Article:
Investigating treatment factors for NMDAR antibody encephalitis outcome
Researchers from the School of Life Course Sciences and Biomedical Engineering & Imaging Sciences alongside a group of international experts have undertaken the most comprehensive meta-analysis to date on treatments and other factors associated with NMDAR antibody encephalitis outcome, published this week in JAMA Neurology.
NMDAR antibody encephalitis is a disease that predominately affects children and young adults. The disease occurs when antibodies perturb the function of the N-methyl-D-aspartate (NMDA) receptor in the brain, required for controlling thoughts, moods and movements. The disease causes seizures, abnormal movements, confusion and memory loss; patients often require long periods of hospitalization, and can later relapse. Some patients recover fully but many suffer long-term cognitive and psychiatric problems that can affect education, employment and quality of life.
There is currently no robust evidence-based treatment guidelines available for NMDAR antibody encephalitis. As such, researchers decided to investigate the use of immunotherapies, identify predictors of poor outcomes (measured by the modified Rankin Scale score) and relapse, and evaluate immunotherapy use over the 14 years since first reports of the disease.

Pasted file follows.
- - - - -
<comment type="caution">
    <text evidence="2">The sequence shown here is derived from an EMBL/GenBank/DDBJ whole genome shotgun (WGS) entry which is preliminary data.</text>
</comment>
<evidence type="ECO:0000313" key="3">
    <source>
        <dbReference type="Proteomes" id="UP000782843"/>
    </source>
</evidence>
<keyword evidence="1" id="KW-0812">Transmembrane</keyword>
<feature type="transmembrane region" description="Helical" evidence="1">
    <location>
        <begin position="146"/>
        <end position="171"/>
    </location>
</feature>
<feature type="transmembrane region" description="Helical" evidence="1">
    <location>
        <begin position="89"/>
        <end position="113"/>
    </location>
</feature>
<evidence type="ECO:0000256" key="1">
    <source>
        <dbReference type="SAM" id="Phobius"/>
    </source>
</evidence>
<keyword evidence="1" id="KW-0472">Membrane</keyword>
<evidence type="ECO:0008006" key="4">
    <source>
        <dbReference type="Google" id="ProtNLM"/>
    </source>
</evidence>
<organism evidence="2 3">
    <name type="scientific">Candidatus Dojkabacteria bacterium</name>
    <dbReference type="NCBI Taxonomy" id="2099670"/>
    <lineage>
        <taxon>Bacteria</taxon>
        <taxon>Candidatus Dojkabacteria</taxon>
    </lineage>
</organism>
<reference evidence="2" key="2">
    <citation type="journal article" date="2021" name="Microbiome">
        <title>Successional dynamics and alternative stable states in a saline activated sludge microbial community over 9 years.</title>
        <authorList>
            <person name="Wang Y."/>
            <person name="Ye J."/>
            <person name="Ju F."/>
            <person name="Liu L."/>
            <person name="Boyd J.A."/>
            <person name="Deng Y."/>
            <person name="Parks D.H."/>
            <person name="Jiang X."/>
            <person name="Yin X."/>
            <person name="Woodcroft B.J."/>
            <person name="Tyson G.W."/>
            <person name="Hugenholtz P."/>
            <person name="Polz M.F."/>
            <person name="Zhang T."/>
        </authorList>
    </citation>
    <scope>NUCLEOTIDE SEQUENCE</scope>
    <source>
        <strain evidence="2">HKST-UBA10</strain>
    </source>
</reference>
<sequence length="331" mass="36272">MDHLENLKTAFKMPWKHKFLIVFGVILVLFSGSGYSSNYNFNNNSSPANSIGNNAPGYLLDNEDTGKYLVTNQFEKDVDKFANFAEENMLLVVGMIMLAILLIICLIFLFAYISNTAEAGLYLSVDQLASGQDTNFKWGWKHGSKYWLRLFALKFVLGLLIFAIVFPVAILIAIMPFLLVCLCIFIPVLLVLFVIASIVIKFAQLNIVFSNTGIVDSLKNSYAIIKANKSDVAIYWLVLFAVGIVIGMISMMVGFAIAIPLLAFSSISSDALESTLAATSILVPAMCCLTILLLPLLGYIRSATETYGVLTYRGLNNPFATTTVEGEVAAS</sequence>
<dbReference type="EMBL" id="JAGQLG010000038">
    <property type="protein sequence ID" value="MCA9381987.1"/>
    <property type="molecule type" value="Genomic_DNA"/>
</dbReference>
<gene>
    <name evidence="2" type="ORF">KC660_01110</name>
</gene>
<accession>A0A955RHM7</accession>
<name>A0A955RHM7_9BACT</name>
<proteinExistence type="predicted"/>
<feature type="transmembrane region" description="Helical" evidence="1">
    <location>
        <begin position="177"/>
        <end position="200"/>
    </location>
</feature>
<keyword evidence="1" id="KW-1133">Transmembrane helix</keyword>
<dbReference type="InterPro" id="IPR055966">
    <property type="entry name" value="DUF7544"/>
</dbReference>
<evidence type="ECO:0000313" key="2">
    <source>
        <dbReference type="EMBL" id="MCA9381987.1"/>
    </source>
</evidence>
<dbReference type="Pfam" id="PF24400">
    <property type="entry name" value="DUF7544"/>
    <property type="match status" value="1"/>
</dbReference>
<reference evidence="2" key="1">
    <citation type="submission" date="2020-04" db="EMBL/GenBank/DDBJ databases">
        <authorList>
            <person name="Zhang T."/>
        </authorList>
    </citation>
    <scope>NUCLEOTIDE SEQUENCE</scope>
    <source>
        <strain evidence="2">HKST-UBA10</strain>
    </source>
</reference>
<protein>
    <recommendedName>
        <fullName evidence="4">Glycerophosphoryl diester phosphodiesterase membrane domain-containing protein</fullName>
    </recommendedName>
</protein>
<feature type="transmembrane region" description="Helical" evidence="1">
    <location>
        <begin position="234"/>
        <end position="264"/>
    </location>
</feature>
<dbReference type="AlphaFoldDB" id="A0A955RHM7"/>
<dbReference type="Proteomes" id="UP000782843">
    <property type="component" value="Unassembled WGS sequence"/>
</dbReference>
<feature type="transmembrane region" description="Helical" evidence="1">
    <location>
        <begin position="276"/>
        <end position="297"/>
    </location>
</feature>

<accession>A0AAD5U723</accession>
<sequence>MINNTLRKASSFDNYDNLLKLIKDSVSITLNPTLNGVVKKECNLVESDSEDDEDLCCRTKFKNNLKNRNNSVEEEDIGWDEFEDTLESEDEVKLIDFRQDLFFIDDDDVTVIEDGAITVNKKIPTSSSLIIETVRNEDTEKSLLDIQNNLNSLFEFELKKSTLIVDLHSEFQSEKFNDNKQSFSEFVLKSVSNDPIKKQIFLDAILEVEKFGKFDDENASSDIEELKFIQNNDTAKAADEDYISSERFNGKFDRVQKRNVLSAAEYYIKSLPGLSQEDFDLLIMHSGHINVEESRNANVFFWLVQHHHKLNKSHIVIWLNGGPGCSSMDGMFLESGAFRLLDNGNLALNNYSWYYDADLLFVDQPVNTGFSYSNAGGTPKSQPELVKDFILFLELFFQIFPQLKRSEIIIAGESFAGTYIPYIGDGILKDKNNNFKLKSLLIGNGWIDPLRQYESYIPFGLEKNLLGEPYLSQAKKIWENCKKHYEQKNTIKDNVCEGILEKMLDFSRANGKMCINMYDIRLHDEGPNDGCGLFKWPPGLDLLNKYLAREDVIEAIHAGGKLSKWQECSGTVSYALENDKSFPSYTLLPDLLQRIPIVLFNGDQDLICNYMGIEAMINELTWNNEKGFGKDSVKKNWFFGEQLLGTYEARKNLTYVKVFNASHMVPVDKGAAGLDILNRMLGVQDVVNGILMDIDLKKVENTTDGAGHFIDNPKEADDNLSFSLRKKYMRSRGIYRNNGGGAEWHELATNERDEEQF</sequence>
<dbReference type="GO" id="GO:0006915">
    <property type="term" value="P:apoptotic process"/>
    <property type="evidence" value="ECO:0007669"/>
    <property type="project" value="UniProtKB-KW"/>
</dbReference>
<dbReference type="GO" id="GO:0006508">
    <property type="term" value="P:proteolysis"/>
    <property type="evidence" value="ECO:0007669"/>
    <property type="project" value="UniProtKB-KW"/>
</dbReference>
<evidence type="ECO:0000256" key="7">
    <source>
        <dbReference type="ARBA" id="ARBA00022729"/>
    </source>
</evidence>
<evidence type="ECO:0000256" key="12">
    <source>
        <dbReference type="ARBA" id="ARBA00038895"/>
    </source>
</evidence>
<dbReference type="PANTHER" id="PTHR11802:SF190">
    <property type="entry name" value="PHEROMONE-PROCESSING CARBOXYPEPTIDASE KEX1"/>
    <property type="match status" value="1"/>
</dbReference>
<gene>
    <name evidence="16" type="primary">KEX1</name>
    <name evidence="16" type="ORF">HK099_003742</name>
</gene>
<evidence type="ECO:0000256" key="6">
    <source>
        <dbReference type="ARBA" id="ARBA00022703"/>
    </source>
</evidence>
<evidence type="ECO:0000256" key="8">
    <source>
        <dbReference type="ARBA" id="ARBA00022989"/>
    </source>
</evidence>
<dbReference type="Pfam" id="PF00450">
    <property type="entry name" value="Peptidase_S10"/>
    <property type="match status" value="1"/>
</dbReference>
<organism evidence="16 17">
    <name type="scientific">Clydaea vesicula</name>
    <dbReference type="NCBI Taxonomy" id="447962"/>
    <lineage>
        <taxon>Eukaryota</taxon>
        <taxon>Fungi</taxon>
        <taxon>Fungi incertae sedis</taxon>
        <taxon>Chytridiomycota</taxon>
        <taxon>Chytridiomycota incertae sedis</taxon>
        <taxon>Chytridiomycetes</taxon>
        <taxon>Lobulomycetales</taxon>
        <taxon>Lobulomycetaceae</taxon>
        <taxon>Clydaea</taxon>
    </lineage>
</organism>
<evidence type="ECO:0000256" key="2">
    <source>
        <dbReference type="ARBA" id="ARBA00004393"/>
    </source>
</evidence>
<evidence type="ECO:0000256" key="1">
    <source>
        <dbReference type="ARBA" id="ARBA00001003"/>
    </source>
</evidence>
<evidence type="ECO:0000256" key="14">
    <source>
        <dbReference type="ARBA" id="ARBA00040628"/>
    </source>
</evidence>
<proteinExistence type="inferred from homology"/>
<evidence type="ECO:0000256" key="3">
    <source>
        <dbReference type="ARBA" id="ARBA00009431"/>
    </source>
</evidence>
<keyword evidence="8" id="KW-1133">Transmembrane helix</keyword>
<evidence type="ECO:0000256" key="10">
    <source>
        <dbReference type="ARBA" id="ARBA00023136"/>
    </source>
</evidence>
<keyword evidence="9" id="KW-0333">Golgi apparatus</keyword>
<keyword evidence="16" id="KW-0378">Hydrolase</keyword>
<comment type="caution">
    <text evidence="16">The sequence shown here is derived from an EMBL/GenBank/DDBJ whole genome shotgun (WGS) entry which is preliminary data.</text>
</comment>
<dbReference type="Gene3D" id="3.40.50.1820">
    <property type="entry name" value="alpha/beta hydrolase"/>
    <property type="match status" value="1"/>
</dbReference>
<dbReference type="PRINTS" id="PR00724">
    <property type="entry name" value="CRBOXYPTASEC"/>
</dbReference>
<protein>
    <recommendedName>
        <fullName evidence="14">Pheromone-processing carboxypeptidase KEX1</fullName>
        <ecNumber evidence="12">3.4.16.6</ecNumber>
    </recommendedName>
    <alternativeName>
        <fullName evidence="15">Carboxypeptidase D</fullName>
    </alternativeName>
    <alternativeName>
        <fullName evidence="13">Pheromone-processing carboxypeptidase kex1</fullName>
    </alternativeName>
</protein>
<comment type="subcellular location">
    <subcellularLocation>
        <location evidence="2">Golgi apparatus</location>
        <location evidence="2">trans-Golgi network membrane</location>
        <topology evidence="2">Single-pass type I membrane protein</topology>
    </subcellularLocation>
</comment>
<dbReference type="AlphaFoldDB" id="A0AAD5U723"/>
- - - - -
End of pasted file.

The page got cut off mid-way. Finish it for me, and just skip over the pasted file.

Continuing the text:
Key findings of the meta-analysis of 1550 patients were that factors that influence good outcome and recovery were early initiation of immunotherapy within 30 days of disease onset and acute treatment with corticosteroids in combination with intravenous immunoglobin (IVIG), or corticosteroids in combination with IVIG and therapeutic apheresis, or therapeutic apheresis alone. Crucially, researchers found patients were less likely to relapse after being treated with rituximab, a monoclonal antibody. Researchers also found infants under two and adults over 65 years suffered the worst outcomes, while adolescents between 12-19 years had 2.6 times increased odds of good outcome compared to those aged 20-65 years.
"This is a unique study that pools together a combination of 600+ published papers where individual patient data was available to inform on real-world practice. We learned that factors that influence outcome were different from factors that influence relapses. Acute immune treatment for example if instituted early supported better recovery but did not prevent relapses," said Dr Ming Lim, a Paediatric Neurology Consultant at Evelina London Children's Hospital and the School of Life Course Sciences
Dr Lim added that "a somber message from the study is that simple measures such as early initiation of treatment are what is still required to manage patients optimally, a practice that had not improved significantly in the published reports over the 14 years."